I am so fortunate that I have discovered a world through blogging of others who share my disease and the challenges we face because of it. I am still struggling, on a daily basis, and I am exhausted by it. My partner is still here, though our time together has not been as idyllic as I had hoped. Tensions between us, his ex, his son have encroached on our slice of paradise and I am at a loss of what to do to make it better.
He does not trust me – why should he? I had an affair 5 years ago, when we were apart for the summer. For me, it was not the physical desire, but rather a need to have someone close to me, to find comfort and a companion to keep the isolation and my crazy thoughts at bay. He was much younger than me (call me a cougar) and I became enraptured with his singing, when we met during an evening of karaoke. He sounded just like Eddie Vedder from Pearl Jam, a group that was seminal to me in my early 20’s and I found myself wanting to relive that period of my life. Before the insanity ensued. Before I lost my husband. Before the world became chaos.
My partner left me for the summer to spend time with his son 2,000 miles away. I was alone and scared and could feel the walls closing in on me, even though I was expected to get up everyday and be a sane, high-functioning professional at my job. It was agony. My partner was too absorbed in his life in New York. He had no time for me, or the thoughts that constantly “spin” – as he calls it – through my mind (I have since told him he is no longer allowed to use that word when it comes to me and my brain, that word is mine and mine alone). I felt abandoned – which is something I suffer from ever since I lost my husband as suddenly as I did. Add abandonment to the docket of issues that plague me. I was also drinking heavily, as that is/was the only way I know how to keep the demons outside my door from gaining access.
I was not sexually attracted to this boy. I just wanted company. I slept with him once – simply because I thought I had to – that it was compensation for him spending time with me. It was terrible and lasted no more than 2 minutes. I tried to cover up my transgressions. But my partner eventually found out the truth and was ready to leave me, several times. I accepted this as my punishment. I spent 2 years allowing the guilt to overtake me and destroy any belief I had in myself. I accepted the castigation he put me through – the constant questions that never seemed to end; the need for every detail of the affair (as if I could remember most of it because I was drunk throughout the entire liaison, as well as not wanting to relive my shame); the unspoken punishment he exuded with every movement of his body, the way his eyes looked at me. I was a harlot. I was not the woman he fell in love with – the woman he said he had always dreamed of.
I never kept my disease from my partner. I told him I was bipolar the first time we spoke – it’s only fair that someone who finds you attractive or interesting knows that there is a huge jigsaw puzzle whose pieces don’t fit, living inside my brain. He accepted it as if it was a cold – but I don’t think he understood it. Some days I still don’t think he does. And that is when it gets hard. There are demands that I feel I cannot uphold to be the partner he desires. I try, god knows I try, but most days I am too exhausted.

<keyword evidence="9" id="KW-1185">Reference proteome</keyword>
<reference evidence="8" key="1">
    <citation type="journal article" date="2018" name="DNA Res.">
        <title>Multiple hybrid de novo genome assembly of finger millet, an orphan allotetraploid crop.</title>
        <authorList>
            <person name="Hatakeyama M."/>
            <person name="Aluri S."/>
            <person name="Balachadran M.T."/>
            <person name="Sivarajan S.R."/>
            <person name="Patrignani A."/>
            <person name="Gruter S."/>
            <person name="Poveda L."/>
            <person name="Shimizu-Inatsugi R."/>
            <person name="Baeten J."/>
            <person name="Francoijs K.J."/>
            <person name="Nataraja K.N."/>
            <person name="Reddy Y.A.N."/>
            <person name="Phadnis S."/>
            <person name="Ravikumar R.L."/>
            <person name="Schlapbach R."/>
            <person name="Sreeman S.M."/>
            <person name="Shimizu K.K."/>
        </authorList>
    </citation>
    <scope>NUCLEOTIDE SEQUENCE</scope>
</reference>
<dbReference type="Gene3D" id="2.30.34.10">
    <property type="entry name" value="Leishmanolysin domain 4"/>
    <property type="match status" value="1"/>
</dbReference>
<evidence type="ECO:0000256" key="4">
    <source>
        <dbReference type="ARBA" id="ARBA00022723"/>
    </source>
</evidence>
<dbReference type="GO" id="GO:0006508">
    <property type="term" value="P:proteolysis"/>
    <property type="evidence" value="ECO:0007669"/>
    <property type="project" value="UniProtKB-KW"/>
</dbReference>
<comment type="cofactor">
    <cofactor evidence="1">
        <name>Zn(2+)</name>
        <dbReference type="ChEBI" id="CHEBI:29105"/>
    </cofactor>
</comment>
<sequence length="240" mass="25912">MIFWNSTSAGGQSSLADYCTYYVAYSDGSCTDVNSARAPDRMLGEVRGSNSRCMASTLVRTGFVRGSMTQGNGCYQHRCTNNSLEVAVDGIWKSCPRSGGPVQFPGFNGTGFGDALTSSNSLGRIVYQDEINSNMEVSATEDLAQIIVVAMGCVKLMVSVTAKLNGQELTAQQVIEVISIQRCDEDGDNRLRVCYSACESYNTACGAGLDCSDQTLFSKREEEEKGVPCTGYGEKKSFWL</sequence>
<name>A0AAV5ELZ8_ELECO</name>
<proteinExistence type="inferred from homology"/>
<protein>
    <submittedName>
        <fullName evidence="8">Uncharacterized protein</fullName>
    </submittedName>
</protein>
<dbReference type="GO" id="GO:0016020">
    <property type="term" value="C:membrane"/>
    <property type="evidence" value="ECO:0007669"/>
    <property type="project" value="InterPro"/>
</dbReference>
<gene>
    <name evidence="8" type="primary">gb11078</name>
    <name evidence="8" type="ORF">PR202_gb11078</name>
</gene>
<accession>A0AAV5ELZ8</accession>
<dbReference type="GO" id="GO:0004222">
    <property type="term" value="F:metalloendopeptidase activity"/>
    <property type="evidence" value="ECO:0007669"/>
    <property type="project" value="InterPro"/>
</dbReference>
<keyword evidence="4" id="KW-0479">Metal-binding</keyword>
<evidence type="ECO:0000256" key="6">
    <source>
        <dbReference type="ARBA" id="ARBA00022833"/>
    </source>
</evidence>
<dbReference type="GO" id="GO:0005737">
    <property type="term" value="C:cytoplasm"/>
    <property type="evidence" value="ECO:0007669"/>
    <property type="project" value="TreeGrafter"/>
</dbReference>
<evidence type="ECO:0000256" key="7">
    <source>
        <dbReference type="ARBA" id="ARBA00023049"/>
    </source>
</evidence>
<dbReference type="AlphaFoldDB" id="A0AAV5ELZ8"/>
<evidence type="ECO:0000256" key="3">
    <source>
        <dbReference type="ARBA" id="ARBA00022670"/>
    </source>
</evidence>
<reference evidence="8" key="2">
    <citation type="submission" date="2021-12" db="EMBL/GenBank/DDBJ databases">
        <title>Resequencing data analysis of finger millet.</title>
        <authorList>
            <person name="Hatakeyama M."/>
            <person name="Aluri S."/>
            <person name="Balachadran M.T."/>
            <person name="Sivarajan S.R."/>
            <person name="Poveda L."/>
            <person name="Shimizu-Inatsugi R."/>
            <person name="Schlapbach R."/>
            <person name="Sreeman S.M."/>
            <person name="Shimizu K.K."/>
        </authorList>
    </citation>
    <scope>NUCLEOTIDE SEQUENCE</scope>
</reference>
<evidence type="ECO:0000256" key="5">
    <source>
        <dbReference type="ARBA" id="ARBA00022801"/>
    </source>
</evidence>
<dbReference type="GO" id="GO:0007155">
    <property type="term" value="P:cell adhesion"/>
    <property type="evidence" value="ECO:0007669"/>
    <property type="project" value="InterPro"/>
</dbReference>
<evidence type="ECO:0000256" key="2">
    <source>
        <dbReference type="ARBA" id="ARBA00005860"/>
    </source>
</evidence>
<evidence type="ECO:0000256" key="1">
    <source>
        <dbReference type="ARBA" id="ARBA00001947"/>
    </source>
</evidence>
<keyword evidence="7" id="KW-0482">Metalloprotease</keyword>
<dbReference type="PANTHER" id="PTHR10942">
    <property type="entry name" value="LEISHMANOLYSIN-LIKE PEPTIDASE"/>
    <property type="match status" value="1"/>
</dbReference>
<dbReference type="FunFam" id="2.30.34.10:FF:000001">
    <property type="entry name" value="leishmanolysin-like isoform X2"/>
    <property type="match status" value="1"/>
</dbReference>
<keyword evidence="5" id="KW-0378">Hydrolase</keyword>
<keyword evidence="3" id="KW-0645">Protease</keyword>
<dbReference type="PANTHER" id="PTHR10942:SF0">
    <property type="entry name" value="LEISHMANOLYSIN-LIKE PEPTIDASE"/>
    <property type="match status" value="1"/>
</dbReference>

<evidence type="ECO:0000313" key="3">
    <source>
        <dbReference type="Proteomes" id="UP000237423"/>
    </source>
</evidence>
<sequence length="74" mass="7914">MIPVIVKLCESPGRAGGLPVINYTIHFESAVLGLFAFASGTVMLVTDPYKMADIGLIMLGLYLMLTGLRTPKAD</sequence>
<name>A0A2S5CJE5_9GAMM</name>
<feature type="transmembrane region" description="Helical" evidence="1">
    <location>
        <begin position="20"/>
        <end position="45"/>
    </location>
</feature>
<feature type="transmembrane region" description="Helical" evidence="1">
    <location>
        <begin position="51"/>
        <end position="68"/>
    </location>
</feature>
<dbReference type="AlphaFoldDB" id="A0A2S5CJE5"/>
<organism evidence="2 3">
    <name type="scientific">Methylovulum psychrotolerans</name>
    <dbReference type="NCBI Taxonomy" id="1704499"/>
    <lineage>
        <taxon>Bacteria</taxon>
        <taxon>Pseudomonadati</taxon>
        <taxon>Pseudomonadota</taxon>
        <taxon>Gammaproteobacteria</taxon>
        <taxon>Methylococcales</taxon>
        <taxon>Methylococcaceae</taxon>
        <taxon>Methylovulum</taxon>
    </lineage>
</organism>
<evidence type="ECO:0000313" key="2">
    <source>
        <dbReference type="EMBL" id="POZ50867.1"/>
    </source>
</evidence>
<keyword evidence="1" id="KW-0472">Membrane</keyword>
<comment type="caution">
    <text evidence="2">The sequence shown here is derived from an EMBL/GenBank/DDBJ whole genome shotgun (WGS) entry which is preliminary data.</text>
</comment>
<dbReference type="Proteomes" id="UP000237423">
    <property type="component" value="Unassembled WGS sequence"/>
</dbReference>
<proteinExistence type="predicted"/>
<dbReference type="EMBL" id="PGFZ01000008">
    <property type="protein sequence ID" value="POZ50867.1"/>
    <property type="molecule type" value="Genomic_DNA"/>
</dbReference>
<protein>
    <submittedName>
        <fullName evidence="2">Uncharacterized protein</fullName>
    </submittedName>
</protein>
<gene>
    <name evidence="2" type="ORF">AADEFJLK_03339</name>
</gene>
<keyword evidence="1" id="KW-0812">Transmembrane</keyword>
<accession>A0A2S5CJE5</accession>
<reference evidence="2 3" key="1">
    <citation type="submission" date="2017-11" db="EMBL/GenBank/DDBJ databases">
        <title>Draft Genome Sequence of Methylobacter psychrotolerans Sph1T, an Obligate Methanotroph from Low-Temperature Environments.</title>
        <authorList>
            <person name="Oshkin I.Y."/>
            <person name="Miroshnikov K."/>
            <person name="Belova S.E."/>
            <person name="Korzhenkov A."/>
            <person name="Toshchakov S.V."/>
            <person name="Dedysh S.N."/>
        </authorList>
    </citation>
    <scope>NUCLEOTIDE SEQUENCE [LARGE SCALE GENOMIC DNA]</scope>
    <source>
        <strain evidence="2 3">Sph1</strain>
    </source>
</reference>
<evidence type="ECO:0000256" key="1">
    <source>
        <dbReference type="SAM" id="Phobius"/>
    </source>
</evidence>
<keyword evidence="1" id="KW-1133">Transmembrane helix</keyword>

He may be leaving soon – due to his son needing him more than I do – to get away from his mother – and to me that is more important than him staying here, even though he grounds me and makes life more meaningful that when I am alone. But still, he does not trust me. Does not trust that I will not start drinking again, have an affair, do something juvenile and dangerous – and then lie to him about it all. Sadly, this is how I have always lived my life. When your father is a minister, and tells you constantly through words and actions that perfection equals love, lying and sneaking around become a part of your life, your makeup. And after 18 years of living that way, growing up that way, having my brain influenced by this, it is difficult to change. I don’t lie because I like to. I lie to save others from the idiotic things I do, to keep them from the hurt and chaos I create.
I love this man, my partner. I do not want to keep disappointing him over and over and over again. But I question if I am too much of a burden, if the weight I put on him is too much. Perhaps I should let him go, although it would be the one of the hardest things I will ever do. But maybe he would be happier with a woman who is more stable than I am, who does not tire from a day of work and needs her solace. A woman who is outgoing, ready to explore nature at the drop of a hat, who laughs at life and does not question the darkness that surrounds her. I feel so heavy to him, and know the moment he leaves, he will begin to question everything I do, from afar.
So I live in a prison – one that we have both made. When we are together, for the most part, life is blissful. When we are apart, the questions begin again and I feel like a hostage in my own world. I am trying to create a life here, in this new place. But our past, and my past mistakes, constantly eat away at us. He will interrogate me over every place I go, every dinner I go to, every event I am required to attend. I cannot guarantee that I will not fall again, once he walks through the security gate at the airport and leaves me here alone. But I don’t want to put those shackles on him – they are my own to battle through.
So my question is thus: are we fraying at the seams? Or is it just me?
© Sorrow & Kindness